Many agronomic and environmental factors can contribute to uneven soybean emergence. From variable planting depth to moisture availability at seeding depth or untimely rains that seal some seeds underground — every uneven soybean field has a story.
Ontario Ministry of Agriculture, Food and Rural Affairs soybean specialist Horst Bohner has seen his fair share of uneven fields, but he doesn’t get too excited about variable emergence. On this episode of the RealAgriculture Soybean School, Bohner and host Bernard Tobin visit a field that features plants at the V2 stage, or 2nd trifoliate, as well as a flush of vegetative cotyledons (VC stage) that have just pushed through the soil surface.
If this were a corn field, the variability would be big trouble, but Bohner is not too worried. At this point of the season, late June, there’s a three week maturity difference between the groups of plants but soybeans can close that maturity gap as the summer progresses. “If they come up three weeks later, they’ll only be one week later in maturity in the fall… and we’ll be able to harvest everything at the same time,” he notes.
But this uneven field does present management challenges. Bohner notes that weed control is especially important in fields like these. With plants developing at different growth stages, weeds are often larger and growers need to hit them hard. In this case Bohner recommends spraying based on the growth stage of the weed rather than the soybean. (Story continues after the video.)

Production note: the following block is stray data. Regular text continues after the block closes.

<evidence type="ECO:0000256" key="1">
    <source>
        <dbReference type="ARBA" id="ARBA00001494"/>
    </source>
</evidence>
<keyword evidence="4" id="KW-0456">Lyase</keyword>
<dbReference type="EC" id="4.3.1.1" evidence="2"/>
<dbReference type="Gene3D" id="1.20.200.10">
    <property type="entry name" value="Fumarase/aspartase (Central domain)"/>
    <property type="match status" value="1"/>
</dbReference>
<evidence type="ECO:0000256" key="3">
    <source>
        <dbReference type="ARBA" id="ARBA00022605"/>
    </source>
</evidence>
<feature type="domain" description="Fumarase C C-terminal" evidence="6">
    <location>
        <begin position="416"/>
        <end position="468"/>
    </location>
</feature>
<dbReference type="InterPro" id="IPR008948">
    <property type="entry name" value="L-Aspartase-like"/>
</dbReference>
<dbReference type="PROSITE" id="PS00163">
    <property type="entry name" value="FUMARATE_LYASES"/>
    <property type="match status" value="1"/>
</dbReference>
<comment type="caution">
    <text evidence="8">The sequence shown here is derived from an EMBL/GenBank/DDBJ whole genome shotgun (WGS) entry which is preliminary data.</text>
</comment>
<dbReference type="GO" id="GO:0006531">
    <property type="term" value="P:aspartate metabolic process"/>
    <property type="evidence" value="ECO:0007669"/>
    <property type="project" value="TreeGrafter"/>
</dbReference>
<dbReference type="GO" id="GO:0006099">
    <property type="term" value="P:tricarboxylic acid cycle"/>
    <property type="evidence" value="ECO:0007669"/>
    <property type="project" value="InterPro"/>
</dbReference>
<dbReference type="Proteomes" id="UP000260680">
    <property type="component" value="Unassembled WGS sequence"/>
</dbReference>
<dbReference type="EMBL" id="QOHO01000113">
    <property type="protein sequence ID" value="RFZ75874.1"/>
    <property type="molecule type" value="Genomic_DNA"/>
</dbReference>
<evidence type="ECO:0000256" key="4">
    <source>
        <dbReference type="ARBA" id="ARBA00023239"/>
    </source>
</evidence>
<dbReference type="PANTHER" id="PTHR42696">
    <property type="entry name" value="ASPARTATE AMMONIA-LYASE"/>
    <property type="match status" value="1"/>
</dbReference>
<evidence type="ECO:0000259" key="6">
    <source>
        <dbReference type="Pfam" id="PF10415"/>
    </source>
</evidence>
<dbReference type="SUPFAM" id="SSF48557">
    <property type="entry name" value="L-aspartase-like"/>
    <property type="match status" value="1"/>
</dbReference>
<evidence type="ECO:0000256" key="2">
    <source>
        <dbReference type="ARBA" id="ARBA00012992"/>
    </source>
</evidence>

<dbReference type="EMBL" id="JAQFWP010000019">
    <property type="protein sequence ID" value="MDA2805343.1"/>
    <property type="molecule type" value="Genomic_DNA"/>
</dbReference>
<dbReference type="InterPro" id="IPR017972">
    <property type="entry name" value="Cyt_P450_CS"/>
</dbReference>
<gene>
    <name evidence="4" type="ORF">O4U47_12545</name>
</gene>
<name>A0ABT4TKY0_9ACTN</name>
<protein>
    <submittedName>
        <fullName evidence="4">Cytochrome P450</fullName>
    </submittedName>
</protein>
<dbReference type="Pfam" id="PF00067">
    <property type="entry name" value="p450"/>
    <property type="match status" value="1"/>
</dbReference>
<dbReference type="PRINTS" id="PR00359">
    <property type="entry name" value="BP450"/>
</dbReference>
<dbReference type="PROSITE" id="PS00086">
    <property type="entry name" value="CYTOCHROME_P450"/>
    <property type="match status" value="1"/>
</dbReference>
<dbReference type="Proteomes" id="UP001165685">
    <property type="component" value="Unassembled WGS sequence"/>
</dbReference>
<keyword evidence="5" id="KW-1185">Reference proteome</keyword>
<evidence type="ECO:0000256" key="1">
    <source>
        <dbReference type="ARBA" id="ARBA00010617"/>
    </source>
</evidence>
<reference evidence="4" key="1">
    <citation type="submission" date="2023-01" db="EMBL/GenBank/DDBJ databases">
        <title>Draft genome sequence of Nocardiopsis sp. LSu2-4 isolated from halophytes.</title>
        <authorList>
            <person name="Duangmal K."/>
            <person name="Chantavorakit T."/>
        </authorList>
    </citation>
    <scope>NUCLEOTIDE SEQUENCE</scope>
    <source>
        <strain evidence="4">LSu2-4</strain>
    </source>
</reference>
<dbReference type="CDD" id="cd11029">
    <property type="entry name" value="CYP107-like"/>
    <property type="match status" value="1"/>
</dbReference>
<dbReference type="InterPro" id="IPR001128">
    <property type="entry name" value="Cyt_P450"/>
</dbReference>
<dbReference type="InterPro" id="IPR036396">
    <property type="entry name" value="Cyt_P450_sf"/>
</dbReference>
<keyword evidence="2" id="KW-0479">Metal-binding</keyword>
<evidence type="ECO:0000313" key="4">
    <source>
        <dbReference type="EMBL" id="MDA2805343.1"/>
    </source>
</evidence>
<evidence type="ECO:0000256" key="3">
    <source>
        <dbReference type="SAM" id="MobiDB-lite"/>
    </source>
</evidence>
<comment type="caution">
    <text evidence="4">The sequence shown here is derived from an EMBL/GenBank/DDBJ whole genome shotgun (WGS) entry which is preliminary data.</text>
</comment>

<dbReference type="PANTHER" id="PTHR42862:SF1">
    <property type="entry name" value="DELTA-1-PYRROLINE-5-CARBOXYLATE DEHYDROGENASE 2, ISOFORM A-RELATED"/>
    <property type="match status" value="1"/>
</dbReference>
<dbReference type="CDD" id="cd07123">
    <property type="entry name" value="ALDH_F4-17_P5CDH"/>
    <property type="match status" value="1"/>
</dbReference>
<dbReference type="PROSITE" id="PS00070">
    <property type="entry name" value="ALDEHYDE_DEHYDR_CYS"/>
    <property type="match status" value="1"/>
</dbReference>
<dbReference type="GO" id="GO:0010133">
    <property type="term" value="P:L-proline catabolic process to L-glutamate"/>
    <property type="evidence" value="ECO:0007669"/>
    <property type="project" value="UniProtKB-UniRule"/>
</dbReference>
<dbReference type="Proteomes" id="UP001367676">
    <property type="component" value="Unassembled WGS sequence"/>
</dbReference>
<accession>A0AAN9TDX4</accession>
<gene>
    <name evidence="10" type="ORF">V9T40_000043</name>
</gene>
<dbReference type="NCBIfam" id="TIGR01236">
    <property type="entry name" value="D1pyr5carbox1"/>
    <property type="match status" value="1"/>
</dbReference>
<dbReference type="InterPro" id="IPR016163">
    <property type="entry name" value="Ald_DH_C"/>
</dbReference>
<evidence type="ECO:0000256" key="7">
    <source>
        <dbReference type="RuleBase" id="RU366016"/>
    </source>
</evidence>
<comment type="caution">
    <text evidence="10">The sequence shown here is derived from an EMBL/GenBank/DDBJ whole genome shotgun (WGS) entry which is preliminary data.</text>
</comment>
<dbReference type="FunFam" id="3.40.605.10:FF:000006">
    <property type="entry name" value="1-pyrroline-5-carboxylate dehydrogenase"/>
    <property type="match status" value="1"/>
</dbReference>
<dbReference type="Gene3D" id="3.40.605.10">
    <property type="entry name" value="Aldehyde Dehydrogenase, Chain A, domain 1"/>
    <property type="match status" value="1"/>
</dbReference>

Bohner also addresses when a growers should consider replanting soybean fields based on emergence and plant populations. Key considerations include soil type and whether the stand, although reduced, is even across the field.
Bohner notes that he often sees scenarios where large parts of the field have a 110,000 plant population, but knolls have only 20,000 plants. In these cases, replanting the low population areas is warranted. In the video, he also shares University of Purdue research that indicates that replanting or “thickening” often only contributes a small portion of the the final yield in replant fields and growers need to assess when this practice makes economic sense.
What about the yield potential of late-emerging or replanted soybeans? Bohner says August growing conditions and moisture availability are two of the most important factors that determine yield. Research indicates that emergence and population problems typically reduce yield potential by five to seven bushels. “But that does not mean you can’t get 55 or 60 bushels… It could still be a terrific crop even if it’s planted the very last day of June.”
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